granted for buildings of 50 or greater units.
I actually disagree with the title of the article. the lede is buried pretty far down but rents are up 1-2% YoY. Since that’s below the rate of inflation, not something I would call a jump.
Condos are the last to appreciate and the first to fall in a down turn…Rentals are flat, that usually menas condos shouldn’t appreciate. .But they still are…
I have been saying this for a year or two now. The Case Schiller data clearly shows condos appreciate faster than SFH’s. People who claim otherwise are just saying this out of their personal beliefs with no support from data.
The trulia guys give one good reason why it’s so. Condos, especially the recently built ones are close to the center of action. I would add that in many super metros like SF decent SFHs are increasingly out of reach. Condos are second best substitutes.
If you want to see the future look at places like Hong Kong. Only the super wealthy can afford SFHs and their value are like that of Picasso paintings. Condos are what 99% of people buy and appreciation outpaces SFHs by miles.
New condos are likely to appreciate faster because of far better construction and amenities than old condos.
Look, I just have a preference for residences that (a) I can modify to my heart’s content without some association up my butt and (b) is void of any extra monthly expenses that I can’t control regardless of my usage. Nowhere in there suggests condos couldn’t appreciate more than SFHs, although I find that very hard to believe when we know more and more condos are rolling off the line while SFHs, not so much at all. At the end of the day, go with the law of supply and demand I say. Whenever possible, why not swim in the pool of the privileged as opposed to the masses??? Let’s aspire to be more. SFHs, at least here, are still within reach so why not buy that instead of condos? All I know is I do not recall a single story/report where a normal, typical SFH, held for a number of years, did not appreciate quite well. On the flip side, I can find you plenty of condo purchase stories where the seller ended up losing money.
Past = old condo.
Future = condo built since 2000.
I don’t see any SFH in San Francisco that can cash flow neutral on 25% down. I like SFH and will buy SFH for personal use even at a lower rate of appreciation. That’s purely personal preference and should be separate from business dollars and cents consideration.
I think it was the late 90’s when fire code changed. Newer condos must have drywall, insulation, wood, and an air gap between units. It got rid one of the biggest complaints of being able to hear the neighbors. Condos before that are pretty terrible and lack a noise barriers.
Well, that’s why many investors then head towards multi units but then again you don’t like that because of rent control. Can’t have everything. The way the ballgame is headed, rent control will be everywhere someday and then what will be your next move? The condo market just never interested me. I don’t like the shared risk, the rules and regulations.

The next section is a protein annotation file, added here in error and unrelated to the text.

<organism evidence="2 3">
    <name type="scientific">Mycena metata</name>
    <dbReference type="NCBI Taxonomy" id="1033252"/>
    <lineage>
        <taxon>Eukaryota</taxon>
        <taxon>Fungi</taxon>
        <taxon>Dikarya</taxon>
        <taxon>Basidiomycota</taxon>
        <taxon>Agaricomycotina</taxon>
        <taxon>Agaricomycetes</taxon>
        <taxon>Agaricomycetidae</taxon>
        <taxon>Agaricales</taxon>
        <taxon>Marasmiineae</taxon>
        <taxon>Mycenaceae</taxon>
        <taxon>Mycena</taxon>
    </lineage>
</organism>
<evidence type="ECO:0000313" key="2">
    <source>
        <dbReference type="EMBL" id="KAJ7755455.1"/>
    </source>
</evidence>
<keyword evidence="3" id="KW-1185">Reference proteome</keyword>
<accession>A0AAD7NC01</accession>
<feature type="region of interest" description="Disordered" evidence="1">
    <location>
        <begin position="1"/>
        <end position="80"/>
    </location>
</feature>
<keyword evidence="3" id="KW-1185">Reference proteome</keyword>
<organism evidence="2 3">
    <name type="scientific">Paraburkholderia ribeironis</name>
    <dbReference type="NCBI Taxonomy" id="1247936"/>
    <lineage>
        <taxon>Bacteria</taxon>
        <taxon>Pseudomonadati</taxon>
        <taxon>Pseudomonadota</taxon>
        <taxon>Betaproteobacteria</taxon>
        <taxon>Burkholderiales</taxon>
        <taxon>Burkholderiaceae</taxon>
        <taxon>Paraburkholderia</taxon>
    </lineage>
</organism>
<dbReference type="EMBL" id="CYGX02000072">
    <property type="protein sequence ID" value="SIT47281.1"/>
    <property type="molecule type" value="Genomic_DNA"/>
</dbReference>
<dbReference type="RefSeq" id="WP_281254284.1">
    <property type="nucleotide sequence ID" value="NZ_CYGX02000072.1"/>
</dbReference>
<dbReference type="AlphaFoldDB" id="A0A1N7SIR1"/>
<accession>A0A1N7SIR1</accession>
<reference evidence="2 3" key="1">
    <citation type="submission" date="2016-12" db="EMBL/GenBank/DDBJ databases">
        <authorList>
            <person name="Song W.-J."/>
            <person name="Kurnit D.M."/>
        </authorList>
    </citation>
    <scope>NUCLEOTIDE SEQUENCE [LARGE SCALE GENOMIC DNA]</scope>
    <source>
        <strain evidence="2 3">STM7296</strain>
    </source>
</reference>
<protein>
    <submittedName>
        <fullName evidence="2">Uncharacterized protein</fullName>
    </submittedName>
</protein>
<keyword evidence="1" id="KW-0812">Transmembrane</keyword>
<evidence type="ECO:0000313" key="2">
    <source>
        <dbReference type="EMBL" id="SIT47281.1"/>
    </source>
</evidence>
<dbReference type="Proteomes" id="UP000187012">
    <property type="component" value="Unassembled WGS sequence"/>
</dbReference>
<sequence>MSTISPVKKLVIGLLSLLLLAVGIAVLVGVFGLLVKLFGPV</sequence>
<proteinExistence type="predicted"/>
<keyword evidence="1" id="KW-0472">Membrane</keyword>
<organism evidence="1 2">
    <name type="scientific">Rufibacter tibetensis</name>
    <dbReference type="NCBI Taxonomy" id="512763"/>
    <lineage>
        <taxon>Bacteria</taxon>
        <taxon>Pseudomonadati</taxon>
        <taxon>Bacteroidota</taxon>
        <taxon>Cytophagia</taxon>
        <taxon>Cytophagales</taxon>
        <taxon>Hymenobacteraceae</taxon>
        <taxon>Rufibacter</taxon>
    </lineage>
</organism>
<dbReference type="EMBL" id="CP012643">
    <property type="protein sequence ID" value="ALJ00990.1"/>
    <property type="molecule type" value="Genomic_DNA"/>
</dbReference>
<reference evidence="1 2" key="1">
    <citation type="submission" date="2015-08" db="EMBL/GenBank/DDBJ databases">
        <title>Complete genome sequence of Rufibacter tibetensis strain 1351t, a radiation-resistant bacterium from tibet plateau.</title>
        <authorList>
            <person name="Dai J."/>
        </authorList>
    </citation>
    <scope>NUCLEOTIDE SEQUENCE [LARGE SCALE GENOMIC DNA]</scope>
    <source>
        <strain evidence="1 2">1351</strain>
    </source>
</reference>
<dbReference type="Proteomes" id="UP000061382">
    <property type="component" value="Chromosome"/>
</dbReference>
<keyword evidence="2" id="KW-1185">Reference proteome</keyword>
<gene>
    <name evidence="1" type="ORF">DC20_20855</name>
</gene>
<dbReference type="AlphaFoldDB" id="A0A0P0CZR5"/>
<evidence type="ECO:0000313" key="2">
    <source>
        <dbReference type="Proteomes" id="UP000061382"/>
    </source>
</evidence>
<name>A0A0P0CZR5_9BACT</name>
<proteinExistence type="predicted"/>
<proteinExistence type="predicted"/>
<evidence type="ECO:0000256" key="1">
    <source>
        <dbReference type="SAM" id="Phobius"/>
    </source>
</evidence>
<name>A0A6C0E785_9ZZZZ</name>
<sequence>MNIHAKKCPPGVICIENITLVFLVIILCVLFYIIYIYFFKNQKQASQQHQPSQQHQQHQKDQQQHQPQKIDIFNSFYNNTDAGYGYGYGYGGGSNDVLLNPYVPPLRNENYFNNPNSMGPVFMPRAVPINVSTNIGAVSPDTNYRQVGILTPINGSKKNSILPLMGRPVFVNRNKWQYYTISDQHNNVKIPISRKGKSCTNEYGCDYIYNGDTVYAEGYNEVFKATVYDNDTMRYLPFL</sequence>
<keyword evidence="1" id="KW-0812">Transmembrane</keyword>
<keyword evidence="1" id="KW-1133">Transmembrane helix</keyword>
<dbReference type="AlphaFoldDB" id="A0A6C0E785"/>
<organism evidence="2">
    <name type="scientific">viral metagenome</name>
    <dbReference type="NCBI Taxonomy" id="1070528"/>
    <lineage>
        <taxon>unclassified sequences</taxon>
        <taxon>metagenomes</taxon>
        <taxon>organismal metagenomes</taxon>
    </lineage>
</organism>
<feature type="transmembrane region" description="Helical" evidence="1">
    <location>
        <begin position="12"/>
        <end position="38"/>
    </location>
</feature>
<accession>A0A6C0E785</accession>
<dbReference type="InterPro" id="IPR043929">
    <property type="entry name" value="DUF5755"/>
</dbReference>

Sell. Sell everything. Hopefully by then I will be like @wuqijun and have 10+M under my name.
Rent control will only dominate places like the bay area that are NIMBY to the extreme. There will be plenty of places to be a profitable landlord.
The biggest con of condo is HOA.
The biggest pro of a SFH is the LAND.
Please stop speculating my assets… I already said I’m not the 1%…
Top 1% net worth is $7M. Are you sure?
Anyway, the gap between 1% and 0.1% is huge.
Wage earner’s best reach is 1%. You need to be a CEO to get to 0.1%. Is Manch the only CEO here? Maybe wuqijun can register a corporation and become a CEO to march toward 0.1%
“The top 0.01 percent are stock-market winners—CEOs, bankers, entrepreneurs—who are riding financial markets to outsize gains. The rest of the top 1 percent are often mere wage earners.”
I do have an LLC. Does that count? I’m the stakeholder, manager, and employee of that LLC all rolled into one…
Net Worth in the United States: Zooming in on the Top Centiles dated Jul 2, 2017. I presume net worth here includes homestead.
Top 0.1%, net worth => $30,644,280.00
Top 1.0%, net worth => $7,869,549.00
Top 5.0%, net worth => $1,868,640.00 (Those staying in SF or SV should be here)
Top 10.0%, net worth => $943,656.00 (Those staying in Bay Area should be here)
Any data on networth distribution in BA? Maybe top 5% of BA people can reach $7M. I do not think 10% of BA can reach national top 1% networth
I suspect that BA has many top 10% household wealth, but average top 1%, and super sized top 0.1%. It’s a hollow middle again
And what percentage of landlord can get to 1%?
I do have data. I will share when I get a chance.